Monday, July 27, 2009

Back on the road

Last weekend I hit the road as I undertook my first tour since joining the band Rhombus. We had a blast, and I must thank all the people who made me feel so welcome and said very positive things - its always a worry coming into an established band, especially with such a large and loyal fan base but you guys were great.

The first night was playing the Scala in London as main support for The Eden House and as a slight taster, below is a bootleg video of us playing the song 'One Day More'.

I'm the one that looks like this --> Ian - Scala, London 24th July 09

Sunday, July 12, 2009

Turn on, Log in, Opt out

Despite the scare stories and bar stool reasoning which informs so much public opinion, we are only really starting to scratch the surface when it comes to the debate, let alone the understanding of the durability of our digital footprints; Those patterns and trails our online activity leaves for others to find.

We vaguely understand the notion of a 'privacy policy' or data privacy legislation but appreciating when something is in the public domain or not is far from obvious, if one thinks about it at all.

This is of course partly to do with the still nascent technology and culture the Internet has spawned. We have little in the way of societal opinion, no tradition, no common knowledge passed down from parent to child, as is the case with longer hewn technologies.

Telephones on the other hand, we do understand! We understand our phone numbers and we know whether or not we want them freely available.

Generally most people didn't object to their land lines being listed in a directory, even if recently this carried the added admin of having to pay the TPS a visit to minimize cold calls.

However, mobile phones it seems provoke a different response. The cell phone is a much more personal device, the on-device address book acts as much as a representation of identity, peer group allegiance and lifestyle as it does a convenient method for dialing. We are, it seems, much less free and easy giving out our cell phone numbers.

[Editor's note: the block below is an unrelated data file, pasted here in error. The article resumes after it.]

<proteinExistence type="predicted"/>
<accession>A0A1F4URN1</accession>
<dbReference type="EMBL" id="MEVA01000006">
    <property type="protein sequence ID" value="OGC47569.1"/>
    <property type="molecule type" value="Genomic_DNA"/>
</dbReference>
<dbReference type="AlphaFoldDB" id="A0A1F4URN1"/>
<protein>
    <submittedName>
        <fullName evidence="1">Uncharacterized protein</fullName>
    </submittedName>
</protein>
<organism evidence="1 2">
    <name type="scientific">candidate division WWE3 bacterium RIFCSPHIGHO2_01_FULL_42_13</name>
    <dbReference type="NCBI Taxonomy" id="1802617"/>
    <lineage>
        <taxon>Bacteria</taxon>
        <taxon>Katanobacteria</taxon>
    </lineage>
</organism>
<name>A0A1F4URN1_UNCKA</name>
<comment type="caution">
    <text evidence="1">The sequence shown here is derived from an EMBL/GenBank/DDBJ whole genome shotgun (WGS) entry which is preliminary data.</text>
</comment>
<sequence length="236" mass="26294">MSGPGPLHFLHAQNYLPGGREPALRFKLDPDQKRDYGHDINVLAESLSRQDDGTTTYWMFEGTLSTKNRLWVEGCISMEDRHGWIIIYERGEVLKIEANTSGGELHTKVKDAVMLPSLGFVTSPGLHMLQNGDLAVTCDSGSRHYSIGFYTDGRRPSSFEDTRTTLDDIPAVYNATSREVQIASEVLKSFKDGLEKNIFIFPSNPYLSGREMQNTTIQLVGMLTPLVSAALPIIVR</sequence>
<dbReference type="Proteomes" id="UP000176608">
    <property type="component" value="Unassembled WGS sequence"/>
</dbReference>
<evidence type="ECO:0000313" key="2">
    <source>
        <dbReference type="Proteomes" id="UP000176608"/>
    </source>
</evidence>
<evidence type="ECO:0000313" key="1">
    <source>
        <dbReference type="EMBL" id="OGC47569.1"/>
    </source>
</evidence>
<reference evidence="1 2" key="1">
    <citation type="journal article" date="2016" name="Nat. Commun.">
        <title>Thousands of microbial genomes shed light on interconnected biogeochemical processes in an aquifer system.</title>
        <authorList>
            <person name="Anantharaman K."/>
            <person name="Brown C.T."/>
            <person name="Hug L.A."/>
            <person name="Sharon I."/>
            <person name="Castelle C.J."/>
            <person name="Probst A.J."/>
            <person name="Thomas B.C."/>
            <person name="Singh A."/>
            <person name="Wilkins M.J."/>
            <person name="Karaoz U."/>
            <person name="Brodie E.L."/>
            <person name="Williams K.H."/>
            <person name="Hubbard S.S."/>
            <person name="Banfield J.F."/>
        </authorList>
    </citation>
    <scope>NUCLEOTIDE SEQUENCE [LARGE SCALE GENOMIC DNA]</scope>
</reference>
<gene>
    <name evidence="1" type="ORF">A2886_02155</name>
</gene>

Which is why perhaps that the 118800 service in the UK prompted such emotive reaction.

The service provides a directory of mobile phone numbers, but of course, seeing as mobile operators don't then there is no central source for the contents of 118800 directory. Their contents have been acquired from commercially traded lists, ie all those shops, services, online stores, utilities companies etc whose forms contain small print about 'passing on details to third parties'. Sometimes we opt out, sometime we think we have, some times we forget, but regardless, the notion of data being passed on to 'selected third parties' still requires a conceptual leap to what is essentially placing details such as one's cell phone number in the public domain - the raison d'etre of a directory. To be fair 118 800 doesn't give out the numbers, it just connects you for a fee.

If none of that bothers you then all is well. There are advantages in people being able to look up your number, the same as they could for a land line. Much of it depends on how you use your mobile phone and what job you feel it does for you.

However, those who were concerned about inclusion in the directory were comforted with the knowledge that they could simply visit the 118800 website and have their number removed. Or at least, that was the promise ... unfortunately the web site is currently down! Whether this is because it has crumpled under the sheer volume of traffic from would be 'opt outs' as some reports would suggest, or whether there is some other more mundane problem I can't say, but I suspect that the unsubscribe service will, when active, be pretty popular.